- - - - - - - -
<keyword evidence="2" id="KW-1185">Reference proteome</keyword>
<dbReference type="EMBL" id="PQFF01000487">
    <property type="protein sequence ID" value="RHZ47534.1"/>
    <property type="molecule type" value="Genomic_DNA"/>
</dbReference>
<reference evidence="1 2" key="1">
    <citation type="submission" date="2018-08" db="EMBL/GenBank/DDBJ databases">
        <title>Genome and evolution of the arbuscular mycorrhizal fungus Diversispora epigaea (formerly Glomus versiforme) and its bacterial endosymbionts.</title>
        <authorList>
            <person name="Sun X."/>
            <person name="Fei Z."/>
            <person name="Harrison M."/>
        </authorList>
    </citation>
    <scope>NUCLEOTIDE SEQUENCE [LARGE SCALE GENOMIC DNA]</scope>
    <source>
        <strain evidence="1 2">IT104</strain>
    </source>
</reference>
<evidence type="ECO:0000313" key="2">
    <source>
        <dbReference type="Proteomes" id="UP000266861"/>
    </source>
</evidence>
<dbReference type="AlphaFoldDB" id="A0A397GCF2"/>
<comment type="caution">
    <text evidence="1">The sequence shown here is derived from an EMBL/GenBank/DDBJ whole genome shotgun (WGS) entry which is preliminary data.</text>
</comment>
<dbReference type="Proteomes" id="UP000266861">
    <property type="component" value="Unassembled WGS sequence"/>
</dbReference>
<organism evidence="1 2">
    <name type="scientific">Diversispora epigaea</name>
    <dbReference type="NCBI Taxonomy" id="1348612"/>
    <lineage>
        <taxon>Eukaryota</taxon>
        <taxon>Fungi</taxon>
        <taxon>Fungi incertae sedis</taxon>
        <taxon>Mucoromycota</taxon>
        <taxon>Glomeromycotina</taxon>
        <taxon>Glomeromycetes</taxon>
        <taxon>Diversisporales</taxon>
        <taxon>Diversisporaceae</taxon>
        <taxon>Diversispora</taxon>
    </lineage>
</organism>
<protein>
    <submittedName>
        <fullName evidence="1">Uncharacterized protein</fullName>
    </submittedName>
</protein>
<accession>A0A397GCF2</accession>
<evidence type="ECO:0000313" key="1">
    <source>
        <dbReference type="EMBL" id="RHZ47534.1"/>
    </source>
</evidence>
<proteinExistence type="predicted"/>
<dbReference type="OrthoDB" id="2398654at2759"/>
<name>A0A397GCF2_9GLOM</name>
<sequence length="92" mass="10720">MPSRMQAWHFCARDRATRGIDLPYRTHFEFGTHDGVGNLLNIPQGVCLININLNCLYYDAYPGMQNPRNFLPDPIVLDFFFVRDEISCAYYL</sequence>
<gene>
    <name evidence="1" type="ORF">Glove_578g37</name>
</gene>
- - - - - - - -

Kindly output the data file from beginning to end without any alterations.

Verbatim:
<keyword evidence="2" id="KW-1185">Reference proteome</keyword>
<dbReference type="EMBL" id="PQFF01000487">
    <property type="protein sequence ID" value="RHZ47534.1"/>
    <property type="molecule type" value="Genomic_DNA"/>
</dbReference>
<reference evidence="1 2" key="1">
    <citation type="submission" date="2018-08" db="EMBL/GenBank/DDBJ databases">
        <title>Genome and evolution of the arbuscular mycorrhizal fungus Diversispora epigaea (formerly Glomus versiforme) and its bacterial endosymbionts.</title>
        <authorList>
            <person name="Sun X."/>
            <person name="Fei Z."/>
            <person name="Harrison M."/>
        </authorList>
    </citation>
    <scope>NUCLEOTIDE SEQUENCE [LARGE SCALE GENOMIC DNA]</scope>
    <source>
        <strain evidence="1 2">IT104</strain>
    </source>
</reference>
<evidence type="ECO:0000313" key="2">
    <source>
        <dbReference type="Proteomes" id="UP000266861"/>
    </source>
</evidence>
<dbReference type="AlphaFoldDB" id="A0A397GCF2"/>
<comment type="caution">
    <text evidence="1">The sequence shown here is derived from an EMBL/GenBank/DDBJ whole genome shotgun (WGS) entry which is preliminary data.</text>
</comment>
<dbReference type="Proteomes" id="UP000266861">
    <property type="component" value="Unassembled WGS sequence"/>
</dbReference>
<organism evidence="1 2">
    <name type="scientific">Diversispora epigaea</name>
    <dbReference type="NCBI Taxonomy" id="1348612"/>
    <lineage>
        <taxon>Eukaryota</taxon>
        <taxon>Fungi</taxon>
        <taxon>Fungi incertae sedis</taxon>
        <taxon>Mucoromycota</taxon>
        <taxon>Glomeromycotina</taxon>
        <taxon>Glomeromycetes</taxon>
        <taxon>Diversisporales</taxon>
        <taxon>Diversisporaceae</taxon>
        <taxon>Diversispora</taxon>
    </lineage>
</organism>
<protein>
    <submittedName>
        <fullName evidence="1">Uncharacterized protein</fullName>
    </submittedName>
</protein>
<accession>A0A397GCF2</accession>
<evidence type="ECO:0000313" key="1">
    <source>
        <dbReference type="EMBL" id="RHZ47534.1"/>
    </source>
</evidence>
<proteinExistence type="predicted"/>
<dbReference type="OrthoDB" id="2398654at2759"/>
<name>A0A397GCF2_9GLOM</name>
<sequence length="92" mass="10720">MPSRMQAWHFCARDRATRGIDLPYRTHFEFGTHDGVGNLLNIPQGVCLININLNCLYYDAYPGMQNPRNFLPDPIVLDFFFVRDEISCAYYL</sequence>
<gene>
    <name evidence="1" type="ORF">Glove_578g37</name>
</gene>